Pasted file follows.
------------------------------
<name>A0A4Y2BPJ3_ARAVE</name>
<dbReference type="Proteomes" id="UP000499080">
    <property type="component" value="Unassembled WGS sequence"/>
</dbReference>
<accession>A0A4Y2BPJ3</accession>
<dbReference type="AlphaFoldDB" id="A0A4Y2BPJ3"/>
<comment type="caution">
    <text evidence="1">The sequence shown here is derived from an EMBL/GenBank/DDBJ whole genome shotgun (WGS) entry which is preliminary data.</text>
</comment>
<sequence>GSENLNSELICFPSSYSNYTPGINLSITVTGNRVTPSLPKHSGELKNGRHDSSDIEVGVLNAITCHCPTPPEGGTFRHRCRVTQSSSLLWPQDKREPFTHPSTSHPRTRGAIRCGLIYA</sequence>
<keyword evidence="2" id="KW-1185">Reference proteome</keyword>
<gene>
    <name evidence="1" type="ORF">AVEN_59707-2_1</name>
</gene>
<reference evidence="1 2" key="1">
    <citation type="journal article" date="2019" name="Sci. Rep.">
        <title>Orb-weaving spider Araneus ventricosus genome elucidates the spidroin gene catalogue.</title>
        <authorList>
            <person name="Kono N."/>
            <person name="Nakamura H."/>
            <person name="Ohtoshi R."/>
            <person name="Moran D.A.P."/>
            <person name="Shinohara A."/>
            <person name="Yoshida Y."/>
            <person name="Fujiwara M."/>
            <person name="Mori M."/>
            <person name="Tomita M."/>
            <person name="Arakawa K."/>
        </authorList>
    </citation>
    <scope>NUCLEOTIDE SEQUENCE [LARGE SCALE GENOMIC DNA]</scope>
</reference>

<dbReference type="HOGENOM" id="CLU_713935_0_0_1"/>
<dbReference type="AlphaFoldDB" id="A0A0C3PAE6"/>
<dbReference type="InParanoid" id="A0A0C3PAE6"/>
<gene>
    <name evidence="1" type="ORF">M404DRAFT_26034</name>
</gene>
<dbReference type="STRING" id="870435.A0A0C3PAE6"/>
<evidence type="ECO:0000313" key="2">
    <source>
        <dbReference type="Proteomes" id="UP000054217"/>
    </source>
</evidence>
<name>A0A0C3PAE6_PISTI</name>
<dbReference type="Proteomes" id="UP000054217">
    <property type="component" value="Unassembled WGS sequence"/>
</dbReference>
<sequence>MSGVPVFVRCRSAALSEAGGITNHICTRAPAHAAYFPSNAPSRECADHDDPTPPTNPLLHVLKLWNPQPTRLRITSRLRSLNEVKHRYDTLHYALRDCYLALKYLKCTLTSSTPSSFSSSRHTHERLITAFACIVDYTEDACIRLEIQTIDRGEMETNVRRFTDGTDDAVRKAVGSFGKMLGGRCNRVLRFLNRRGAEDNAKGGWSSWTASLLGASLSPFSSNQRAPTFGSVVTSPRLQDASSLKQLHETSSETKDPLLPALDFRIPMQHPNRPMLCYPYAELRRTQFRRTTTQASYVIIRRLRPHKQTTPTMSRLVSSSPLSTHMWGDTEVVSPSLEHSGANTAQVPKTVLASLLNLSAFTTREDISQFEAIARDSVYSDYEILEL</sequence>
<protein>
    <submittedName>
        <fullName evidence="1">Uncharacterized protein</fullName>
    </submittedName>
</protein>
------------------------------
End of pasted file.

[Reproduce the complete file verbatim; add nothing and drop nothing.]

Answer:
<name>A0A4Y2BPJ3_ARAVE</name>
<dbReference type="Proteomes" id="UP000499080">
    <property type="component" value="Unassembled WGS sequence"/>
</dbReference>
<accession>A0A4Y2BPJ3</accession>
<dbReference type="AlphaFoldDB" id="A0A4Y2BPJ3"/>
<comment type="caution">
    <text evidence="1">The sequence shown here is derived from an EMBL/GenBank/DDBJ whole genome shotgun (WGS) entry which is preliminary data.</text>
</comment>
<sequence>GSENLNSELICFPSSYSNYTPGINLSITVTGNRVTPSLPKHSGELKNGRHDSSDIEVGVLNAITCHCPTPPEGGTFRHRCRVTQSSSLLWPQDKREPFTHPSTSHPRTRGAIRCGLIYA</sequence>
<keyword evidence="2" id="KW-1185">Reference proteome</keyword>
<gene>
    <name evidence="1" type="ORF">AVEN_59707-2_1</name>
</gene>
<reference evidence="1 2" key="1">
    <citation type="journal article" date="2019" name="Sci. Rep.">
        <title>Orb-weaving spider Araneus ventricosus genome elucidates the spidroin gene catalogue.</title>
        <authorList>
            <person name="Kono N."/>
            <person name="Nakamura H."/>
            <person name="Ohtoshi R."/>
            <person name="Moran D.A.P."/>
            <person name="Shinohara A."/>
            <person name="Yoshida Y."/>
            <person name="Fujiwara M."/>
            <person name="Mori M."/>
            <person name="Tomita M."/>
            <person name="Arakawa K."/>
        </authorList>
    </citation>
    <scope>NUCLEOTIDE SEQUENCE [LARGE SCALE GENOMIC DNA]</scope>
</reference>

<dbReference type="HOGENOM" id="CLU_713935_0_0_1"/>
<dbReference type="AlphaFoldDB" id="A0A0C3PAE6"/>
<dbReference type="InParanoid" id="A0A0C3PAE6"/>
<gene>
    <name evidence="1" type="ORF">M404DRAFT_26034</name>
</gene>
<dbReference type="STRING" id="870435.A0A0C3PAE6"/>
<evidence type="ECO:0000313" key="2">
    <source>
        <dbReference type="Proteomes" id="UP000054217"/>
    </source>
</evidence>
<name>A0A0C3PAE6_PISTI</name>
<dbReference type="Proteomes" id="UP000054217">
    <property type="component" value="Unassembled WGS sequence"/>
</dbReference>
<sequence>MSGVPVFVRCRSAALSEAGGITNHICTRAPAHAAYFPSNAPSRECADHDDPTPPTNPLLHVLKLWNPQPTRLRITSRLRSLNEVKHRYDTLHYALRDCYLALKYLKCTLTSSTPSSFSSSRHTHERLITAFACIVDYTEDACIRLEIQTIDRGEMETNVRRFTDGTDDAVRKAVGSFGKMLGGRCNRVLRFLNRRGAEDNAKGGWSSWTASLLGASLSPFSSNQRAPTFGSVVTSPRLQDASSLKQLHETSSETKDPLLPALDFRIPMQHPNRPMLCYPYAELRRTQFRRTTTQASYVIIRRLRPHKQTTPTMSRLVSSSPLSTHMWGDTEVVSPSLEHSGANTAQVPKTVLASLLNLSAFTTREDISQFEAIARDSVYSDYEILEL</sequence>
<protein>
    <submittedName>
        <fullName evidence="1">Uncharacterized protein</fullName>
    </submittedName>
</protein>